• Notifications—Both admins and users get notifications within the platform and often by email as well. This lets everyone know about new course information, deadlines, scheduled maintenance, and more. Admins will also get to know when courses have been completed, what needs grading etc. Everything will often be linked to a calendar.
  • Mobile and Device Responsive—To be effective, learning programs must have a responsive LMS because it helps you create and distribute course content on all devices. Users want to use their laptop, mobile, or tablet, not just a desktop computer. This degree of flexibility boosts course enrollment because it gives students the freedom to decide when, where, and how they want to engage with the course. This is also helpful for remote teams where learning may take place outside office hours, from home, or even overseas.
  • Branding and White Labeling—Whether it’s an LMS in education or the workplace, a common feature is personalized branding. It looks more professional and ensures users know they’re using the right portal. For example, a student at X University will see the name and logos throughout the LMS rather than a generic version. Simply put, it’s easier to establish a seamless user experience and increase learner engagement if the theme and design are constant. Furthermore, full-blown white labeling allows you to alter URLs and get rid of visual clues that the platform is cookie-cutter, as well as any references to the LMS developer.
  • Paid Course and Content—In some situations, providing content for a fee and handling payments within the LMS may be helpful. This feature often integrates with payment services like Shopify, Paypal, and Stripe. You may also manage different plans for different user groups and design and sell bulk course packages. By providing special discounts on courses based on membership type, you could go even further and turn learning into a membership perk.

What Is LMS Good For?

So, what does LMS do for you that you cannot achieve in a traditional manner?

Cut Costs and Save Time

Compared to old-fashioned techniques, LMS platforms save you time in creating, managing, and executing educational and training materials. This is accomplished via a high level of automation.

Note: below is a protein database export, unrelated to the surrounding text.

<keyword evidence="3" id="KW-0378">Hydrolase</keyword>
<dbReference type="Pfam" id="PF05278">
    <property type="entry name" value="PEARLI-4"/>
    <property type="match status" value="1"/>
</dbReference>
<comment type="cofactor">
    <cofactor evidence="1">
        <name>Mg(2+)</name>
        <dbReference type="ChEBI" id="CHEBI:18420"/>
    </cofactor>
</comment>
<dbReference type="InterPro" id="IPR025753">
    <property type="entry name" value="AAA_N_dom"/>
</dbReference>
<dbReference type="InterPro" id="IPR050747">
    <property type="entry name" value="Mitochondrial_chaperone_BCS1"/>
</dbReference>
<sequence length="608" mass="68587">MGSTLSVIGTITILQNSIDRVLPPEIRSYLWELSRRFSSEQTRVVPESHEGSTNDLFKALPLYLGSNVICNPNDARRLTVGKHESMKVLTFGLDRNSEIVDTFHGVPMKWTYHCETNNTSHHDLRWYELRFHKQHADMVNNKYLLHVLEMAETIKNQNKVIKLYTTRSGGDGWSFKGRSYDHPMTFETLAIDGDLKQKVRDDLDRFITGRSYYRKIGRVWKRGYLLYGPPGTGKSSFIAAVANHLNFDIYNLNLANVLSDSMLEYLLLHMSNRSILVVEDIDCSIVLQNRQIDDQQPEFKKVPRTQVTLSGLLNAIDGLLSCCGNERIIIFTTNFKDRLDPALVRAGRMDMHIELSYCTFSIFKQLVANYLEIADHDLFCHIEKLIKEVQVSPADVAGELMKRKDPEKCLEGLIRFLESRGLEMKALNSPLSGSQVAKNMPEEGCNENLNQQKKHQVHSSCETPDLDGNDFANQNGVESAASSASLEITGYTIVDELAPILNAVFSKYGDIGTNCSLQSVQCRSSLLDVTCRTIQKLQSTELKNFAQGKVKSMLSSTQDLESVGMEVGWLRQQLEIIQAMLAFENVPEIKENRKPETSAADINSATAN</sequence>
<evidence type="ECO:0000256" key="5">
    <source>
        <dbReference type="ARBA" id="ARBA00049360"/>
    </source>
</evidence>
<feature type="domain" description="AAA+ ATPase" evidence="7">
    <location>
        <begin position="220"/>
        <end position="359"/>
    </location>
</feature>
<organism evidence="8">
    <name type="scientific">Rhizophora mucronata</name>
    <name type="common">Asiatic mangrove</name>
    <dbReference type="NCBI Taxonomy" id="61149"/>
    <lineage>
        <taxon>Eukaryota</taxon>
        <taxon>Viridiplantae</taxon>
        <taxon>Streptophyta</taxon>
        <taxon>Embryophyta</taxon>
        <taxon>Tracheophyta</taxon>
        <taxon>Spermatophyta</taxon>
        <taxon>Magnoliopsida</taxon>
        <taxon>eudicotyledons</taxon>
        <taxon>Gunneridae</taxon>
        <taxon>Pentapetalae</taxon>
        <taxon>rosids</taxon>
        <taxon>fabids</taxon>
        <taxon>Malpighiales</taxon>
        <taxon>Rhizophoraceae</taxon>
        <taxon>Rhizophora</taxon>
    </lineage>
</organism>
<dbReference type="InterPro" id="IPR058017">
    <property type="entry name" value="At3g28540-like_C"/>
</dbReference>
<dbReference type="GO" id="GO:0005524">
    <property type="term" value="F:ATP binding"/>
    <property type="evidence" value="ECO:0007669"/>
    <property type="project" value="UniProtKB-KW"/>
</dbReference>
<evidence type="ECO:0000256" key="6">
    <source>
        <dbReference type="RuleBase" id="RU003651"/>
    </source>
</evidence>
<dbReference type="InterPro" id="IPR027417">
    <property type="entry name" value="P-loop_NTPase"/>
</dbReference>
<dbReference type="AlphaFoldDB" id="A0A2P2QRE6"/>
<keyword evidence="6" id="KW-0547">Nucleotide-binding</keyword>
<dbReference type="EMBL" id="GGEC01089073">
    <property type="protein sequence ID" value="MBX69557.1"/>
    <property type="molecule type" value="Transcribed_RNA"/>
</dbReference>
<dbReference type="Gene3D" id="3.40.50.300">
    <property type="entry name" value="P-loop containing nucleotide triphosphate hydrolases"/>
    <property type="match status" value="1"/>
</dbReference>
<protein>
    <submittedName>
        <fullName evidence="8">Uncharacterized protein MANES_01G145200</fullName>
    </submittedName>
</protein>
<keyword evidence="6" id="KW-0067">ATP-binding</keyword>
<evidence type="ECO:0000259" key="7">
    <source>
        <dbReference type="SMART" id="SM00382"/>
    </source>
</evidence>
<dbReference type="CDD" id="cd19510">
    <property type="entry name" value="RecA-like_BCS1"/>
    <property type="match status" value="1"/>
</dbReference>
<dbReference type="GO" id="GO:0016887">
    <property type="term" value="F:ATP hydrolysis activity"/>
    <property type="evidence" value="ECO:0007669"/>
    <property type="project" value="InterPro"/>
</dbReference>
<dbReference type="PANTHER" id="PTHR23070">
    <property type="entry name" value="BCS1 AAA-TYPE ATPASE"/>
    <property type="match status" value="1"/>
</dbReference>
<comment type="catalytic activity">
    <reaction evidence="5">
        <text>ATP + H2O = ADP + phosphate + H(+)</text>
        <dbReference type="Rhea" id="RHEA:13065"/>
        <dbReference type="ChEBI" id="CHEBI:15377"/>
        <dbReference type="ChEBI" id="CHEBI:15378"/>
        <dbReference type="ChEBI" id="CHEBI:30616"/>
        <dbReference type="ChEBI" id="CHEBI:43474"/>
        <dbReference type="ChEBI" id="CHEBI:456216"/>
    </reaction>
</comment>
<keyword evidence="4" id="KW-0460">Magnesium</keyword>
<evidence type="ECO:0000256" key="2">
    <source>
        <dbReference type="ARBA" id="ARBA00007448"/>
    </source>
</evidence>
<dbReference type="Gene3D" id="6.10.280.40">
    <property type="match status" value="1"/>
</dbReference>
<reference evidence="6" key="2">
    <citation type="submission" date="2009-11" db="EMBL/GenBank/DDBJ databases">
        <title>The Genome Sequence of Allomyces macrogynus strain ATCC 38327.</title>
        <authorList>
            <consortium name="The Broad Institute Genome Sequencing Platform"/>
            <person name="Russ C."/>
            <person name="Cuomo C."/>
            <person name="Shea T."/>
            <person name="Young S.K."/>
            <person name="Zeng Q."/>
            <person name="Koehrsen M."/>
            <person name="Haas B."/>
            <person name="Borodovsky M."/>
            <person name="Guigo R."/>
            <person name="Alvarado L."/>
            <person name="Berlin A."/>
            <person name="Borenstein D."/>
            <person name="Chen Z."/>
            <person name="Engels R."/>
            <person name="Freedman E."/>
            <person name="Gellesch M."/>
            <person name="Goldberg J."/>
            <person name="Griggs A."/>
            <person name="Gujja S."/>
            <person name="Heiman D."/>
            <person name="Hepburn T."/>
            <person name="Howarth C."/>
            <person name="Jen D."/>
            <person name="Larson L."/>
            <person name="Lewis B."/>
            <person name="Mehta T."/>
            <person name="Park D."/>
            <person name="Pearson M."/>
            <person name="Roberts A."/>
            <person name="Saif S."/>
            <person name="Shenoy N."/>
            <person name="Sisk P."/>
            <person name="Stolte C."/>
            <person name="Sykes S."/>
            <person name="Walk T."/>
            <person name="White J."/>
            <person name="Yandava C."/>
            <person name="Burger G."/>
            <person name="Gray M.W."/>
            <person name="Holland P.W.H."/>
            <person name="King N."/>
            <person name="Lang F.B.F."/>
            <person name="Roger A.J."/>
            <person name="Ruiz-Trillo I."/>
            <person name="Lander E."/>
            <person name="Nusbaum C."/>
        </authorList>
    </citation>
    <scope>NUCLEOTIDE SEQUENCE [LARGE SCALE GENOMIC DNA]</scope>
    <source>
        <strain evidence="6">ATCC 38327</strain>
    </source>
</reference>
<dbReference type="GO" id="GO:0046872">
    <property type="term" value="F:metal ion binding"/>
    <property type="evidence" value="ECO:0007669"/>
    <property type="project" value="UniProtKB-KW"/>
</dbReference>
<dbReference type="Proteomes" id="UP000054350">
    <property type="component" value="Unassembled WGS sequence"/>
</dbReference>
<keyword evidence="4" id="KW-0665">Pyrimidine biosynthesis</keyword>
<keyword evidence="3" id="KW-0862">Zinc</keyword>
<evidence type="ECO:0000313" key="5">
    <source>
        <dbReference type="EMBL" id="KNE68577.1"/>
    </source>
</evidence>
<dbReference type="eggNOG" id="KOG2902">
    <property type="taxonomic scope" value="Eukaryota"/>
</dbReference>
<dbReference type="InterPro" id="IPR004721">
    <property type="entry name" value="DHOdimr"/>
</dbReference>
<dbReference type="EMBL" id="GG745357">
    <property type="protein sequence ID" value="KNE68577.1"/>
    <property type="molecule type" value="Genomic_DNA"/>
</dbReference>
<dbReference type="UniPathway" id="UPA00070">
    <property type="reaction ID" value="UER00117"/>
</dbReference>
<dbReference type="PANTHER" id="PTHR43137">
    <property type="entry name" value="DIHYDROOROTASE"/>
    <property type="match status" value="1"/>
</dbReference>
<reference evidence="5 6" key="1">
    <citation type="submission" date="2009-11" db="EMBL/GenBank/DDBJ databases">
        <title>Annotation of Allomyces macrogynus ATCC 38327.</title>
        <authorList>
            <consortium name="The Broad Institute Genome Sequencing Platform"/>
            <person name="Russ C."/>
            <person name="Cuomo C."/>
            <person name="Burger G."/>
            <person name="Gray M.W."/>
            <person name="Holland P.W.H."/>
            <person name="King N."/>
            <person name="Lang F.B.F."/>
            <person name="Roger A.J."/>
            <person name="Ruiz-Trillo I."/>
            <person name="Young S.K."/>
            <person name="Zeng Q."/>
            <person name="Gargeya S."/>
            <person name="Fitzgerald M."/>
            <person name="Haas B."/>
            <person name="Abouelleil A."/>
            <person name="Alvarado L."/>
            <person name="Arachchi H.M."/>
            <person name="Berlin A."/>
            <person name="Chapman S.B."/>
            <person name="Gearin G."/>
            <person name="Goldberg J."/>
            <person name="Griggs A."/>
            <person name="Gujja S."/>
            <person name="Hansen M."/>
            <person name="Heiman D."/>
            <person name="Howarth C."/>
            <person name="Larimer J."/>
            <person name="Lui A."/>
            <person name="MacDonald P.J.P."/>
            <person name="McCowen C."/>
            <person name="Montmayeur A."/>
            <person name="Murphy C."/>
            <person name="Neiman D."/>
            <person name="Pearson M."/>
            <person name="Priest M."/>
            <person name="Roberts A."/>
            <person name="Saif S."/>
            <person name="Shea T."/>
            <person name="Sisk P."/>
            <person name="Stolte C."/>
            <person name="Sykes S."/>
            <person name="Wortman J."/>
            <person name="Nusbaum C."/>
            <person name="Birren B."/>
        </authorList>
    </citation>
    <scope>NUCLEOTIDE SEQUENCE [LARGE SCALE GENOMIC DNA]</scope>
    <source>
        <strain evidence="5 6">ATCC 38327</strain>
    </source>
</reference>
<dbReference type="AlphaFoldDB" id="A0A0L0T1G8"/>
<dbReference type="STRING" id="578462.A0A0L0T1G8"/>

Online classes lower costs where it has previously been necessary for personnel to travel for training sessions and stay in hotels, among other expenses. What’s more, online learning environments enable students from various geographic areas to all take part at once, and these same courses can subsequently be used with different student groups in the future.

Efficiency

LMSs enable efficient management and administration of materials, users, educators, and communications between everyone. Course development, as well as registration and sign-up administration, is all handled in one place. A good LMS also includes notifications, reminders, and messages for users and administrators. 

Moreover, students submit and exchange work and notes with their lecturers and other students. 

Everything is tracked and monitored and in-person and paper methods are not needed.

Easy Accessibility

The fact that all the information is centralized and organized on one platform makes it easily accessible to all users. With just a few clicks, students can access their courses, calendars, media materials, older archives, assessments, results, and so forth. As long as the user has an internet connection, everything can be accessed at any time with any device.

Seamless Updates

Administrators can quickly change the LMS course content or add new materials and resources that students can access right away. Notifications can keep everyone informed. Gone are the days of having to wait for the next scheduled in-person class to move things forward.

Insights

State-of-the-art management systems let you gather, customize, and download data, as well as view visual reports. These outline students' progress, completed tasks, and time taken; the list of insights is endless. This helps educators assess content, as well as individual and group performance. 

For example, if a course has a high fail rate, you can find out why and change things accordingly.

Multimedia Learning

An LMS lets you easily create and share multimedia learning materials for on-demand consumption or during live webinars. Video, images, audio, slides, and a combination of them all can be combined for engaging courses and less direct teaching. Content can be reused time and time again, adding to the overall efficiency and cost-effectiveness.

Better Communication

A good LMS platform has multiple communication modes, allowing administrators and learners to correspond personally and publicly. This can come in the form of individual or group emails, notes on content, forums, live chats, interactive digital whiteboards, and more.

Learners will feel comfortable knowing they have multiple communication channels with their educator. Meanwhile, educators know they will always be able to deploy course materials and reach everyone with important information.